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Summary:  A few months after 9/11, Shirli’s drama teacher decides to stage a production of Fiddler on the Roof.  Shirli is hoping to land the role of daughter Hodel, but instead is cast as Golde, the mother.  Disappointed, she throws herself into preparations for the show, turning to her grandfather, Zayde, to help her with props and costumes.  In his attic, she finds an old violin and a poster showing him performing with his family. Shirli knows Zayde lost his family during the Holocaust, but he has never shared the details with anyone, and has always seemed to dislike any kind of music.  When she asks him about the violin, he’s angry at first, but over the next several weeks, he slowly reveals the heartbreaking story he’s never told. When a catastrophic accident threatens to shut down the play, Zayde and Shirli are able to save it, and Zayde’s story ends up adding new layers of depth to the production.  Includes an author’s note with additional information about Auschwitz. 288 pages; grades 5-8.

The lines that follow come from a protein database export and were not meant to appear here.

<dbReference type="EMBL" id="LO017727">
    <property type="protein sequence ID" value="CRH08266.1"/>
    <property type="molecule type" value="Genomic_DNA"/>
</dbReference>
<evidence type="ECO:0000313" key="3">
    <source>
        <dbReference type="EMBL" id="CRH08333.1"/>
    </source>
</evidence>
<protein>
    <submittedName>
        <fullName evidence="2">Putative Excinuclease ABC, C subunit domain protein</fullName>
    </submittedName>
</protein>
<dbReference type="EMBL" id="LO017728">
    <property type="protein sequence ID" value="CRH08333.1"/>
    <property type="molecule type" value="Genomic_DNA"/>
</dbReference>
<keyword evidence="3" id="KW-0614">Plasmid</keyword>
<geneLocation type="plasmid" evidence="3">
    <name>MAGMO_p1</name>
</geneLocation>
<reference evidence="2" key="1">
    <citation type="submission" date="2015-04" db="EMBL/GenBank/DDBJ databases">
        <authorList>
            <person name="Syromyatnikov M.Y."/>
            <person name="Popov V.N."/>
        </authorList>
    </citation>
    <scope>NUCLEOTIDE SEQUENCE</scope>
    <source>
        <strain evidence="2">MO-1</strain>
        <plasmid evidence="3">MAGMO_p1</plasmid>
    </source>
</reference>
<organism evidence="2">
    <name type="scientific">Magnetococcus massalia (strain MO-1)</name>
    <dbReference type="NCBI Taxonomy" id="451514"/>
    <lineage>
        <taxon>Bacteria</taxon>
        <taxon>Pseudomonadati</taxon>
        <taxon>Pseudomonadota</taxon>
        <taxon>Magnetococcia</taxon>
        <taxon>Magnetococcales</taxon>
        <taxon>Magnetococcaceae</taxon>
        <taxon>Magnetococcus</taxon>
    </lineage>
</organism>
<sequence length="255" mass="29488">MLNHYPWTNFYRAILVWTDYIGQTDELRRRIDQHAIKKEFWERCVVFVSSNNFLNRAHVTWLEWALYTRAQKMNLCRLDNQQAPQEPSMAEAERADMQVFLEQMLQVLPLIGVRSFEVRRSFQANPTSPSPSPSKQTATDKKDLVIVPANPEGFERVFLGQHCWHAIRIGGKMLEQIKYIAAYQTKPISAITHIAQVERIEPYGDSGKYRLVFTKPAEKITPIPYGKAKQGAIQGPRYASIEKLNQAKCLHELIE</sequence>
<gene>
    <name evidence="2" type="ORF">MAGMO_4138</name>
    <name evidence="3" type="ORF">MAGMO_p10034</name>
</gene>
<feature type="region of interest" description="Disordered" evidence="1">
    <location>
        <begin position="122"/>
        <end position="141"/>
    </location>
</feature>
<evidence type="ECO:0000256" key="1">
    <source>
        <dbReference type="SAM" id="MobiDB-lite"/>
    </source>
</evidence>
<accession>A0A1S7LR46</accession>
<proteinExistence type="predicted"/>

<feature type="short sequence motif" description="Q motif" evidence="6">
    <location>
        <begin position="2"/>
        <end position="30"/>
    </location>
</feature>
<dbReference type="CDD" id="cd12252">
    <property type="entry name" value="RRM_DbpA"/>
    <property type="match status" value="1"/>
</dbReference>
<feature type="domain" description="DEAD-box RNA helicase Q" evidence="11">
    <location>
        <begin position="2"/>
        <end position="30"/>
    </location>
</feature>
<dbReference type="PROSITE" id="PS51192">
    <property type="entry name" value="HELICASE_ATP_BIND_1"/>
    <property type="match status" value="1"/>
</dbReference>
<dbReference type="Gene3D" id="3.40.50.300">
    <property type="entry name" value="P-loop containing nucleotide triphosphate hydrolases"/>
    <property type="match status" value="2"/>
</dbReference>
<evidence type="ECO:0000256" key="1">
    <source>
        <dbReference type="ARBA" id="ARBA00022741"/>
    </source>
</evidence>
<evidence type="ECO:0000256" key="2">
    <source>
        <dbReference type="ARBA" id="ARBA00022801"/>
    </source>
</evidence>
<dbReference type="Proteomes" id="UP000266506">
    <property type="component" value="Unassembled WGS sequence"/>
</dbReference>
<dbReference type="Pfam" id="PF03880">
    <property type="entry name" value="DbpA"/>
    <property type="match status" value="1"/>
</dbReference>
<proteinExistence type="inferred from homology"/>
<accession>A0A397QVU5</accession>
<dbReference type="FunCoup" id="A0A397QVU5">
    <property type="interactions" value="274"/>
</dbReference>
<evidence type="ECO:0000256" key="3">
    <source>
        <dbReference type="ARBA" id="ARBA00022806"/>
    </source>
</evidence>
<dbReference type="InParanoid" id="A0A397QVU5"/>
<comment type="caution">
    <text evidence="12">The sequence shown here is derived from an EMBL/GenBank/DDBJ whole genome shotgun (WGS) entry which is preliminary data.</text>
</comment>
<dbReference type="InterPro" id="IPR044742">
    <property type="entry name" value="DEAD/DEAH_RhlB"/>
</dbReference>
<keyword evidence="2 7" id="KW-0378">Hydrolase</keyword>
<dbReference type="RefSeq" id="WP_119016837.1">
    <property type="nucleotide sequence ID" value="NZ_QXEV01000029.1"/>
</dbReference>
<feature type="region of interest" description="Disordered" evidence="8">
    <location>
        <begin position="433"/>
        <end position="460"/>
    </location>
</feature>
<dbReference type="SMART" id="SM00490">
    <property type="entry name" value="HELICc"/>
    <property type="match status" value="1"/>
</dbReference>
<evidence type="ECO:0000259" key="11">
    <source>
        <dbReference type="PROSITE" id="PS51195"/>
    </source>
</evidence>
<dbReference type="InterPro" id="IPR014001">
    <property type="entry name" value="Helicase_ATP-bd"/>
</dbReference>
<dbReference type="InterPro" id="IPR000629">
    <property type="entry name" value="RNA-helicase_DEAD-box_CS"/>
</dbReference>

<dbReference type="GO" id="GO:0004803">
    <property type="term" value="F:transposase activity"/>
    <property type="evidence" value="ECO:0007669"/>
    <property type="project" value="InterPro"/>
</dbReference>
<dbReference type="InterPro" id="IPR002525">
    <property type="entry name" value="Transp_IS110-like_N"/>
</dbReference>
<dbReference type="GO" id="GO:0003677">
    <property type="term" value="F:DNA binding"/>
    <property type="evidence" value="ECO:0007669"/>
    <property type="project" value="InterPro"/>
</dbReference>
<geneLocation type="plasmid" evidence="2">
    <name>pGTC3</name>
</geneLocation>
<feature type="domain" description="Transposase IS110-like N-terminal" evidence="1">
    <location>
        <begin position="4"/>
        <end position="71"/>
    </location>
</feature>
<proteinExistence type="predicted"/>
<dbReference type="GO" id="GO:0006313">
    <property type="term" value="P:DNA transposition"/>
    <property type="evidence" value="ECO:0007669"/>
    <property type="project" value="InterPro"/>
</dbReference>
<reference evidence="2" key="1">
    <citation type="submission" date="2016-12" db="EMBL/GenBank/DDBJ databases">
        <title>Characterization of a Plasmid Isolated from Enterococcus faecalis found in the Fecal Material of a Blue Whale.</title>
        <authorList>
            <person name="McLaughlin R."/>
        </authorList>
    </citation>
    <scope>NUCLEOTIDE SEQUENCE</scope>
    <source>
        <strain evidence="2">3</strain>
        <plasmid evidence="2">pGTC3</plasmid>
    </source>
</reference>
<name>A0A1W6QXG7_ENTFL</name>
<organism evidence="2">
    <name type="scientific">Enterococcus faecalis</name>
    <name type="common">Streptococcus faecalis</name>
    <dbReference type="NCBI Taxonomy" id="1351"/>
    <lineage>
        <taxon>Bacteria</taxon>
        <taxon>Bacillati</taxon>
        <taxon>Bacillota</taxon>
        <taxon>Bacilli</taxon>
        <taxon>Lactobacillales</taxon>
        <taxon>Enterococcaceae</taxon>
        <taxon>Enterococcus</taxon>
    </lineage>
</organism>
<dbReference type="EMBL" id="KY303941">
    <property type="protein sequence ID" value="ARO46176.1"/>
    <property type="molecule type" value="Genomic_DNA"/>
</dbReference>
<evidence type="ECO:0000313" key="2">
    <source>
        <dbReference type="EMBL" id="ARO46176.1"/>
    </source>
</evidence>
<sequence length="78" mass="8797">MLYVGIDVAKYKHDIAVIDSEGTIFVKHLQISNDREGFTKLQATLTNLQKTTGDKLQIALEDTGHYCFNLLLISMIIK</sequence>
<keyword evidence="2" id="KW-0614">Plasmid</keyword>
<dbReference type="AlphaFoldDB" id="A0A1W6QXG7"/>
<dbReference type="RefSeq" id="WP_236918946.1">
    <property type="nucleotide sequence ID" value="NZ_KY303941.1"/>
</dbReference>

Pros:  Readers will be fascinated and horrified by this moving story.  Zayde’s story is revealed slowly, and interspersed with lighter chapters about the play and the budding romance between Shirli and her co-star Ben.  

Cons:  Shirli seemed at times a little too good to be true, and Zayde’s contribution to the play felt a little unrealistic.

If you would like to buy this book on Amazon, click here.

The Okay Witch by Emma Steinkellner

Published by Aladdin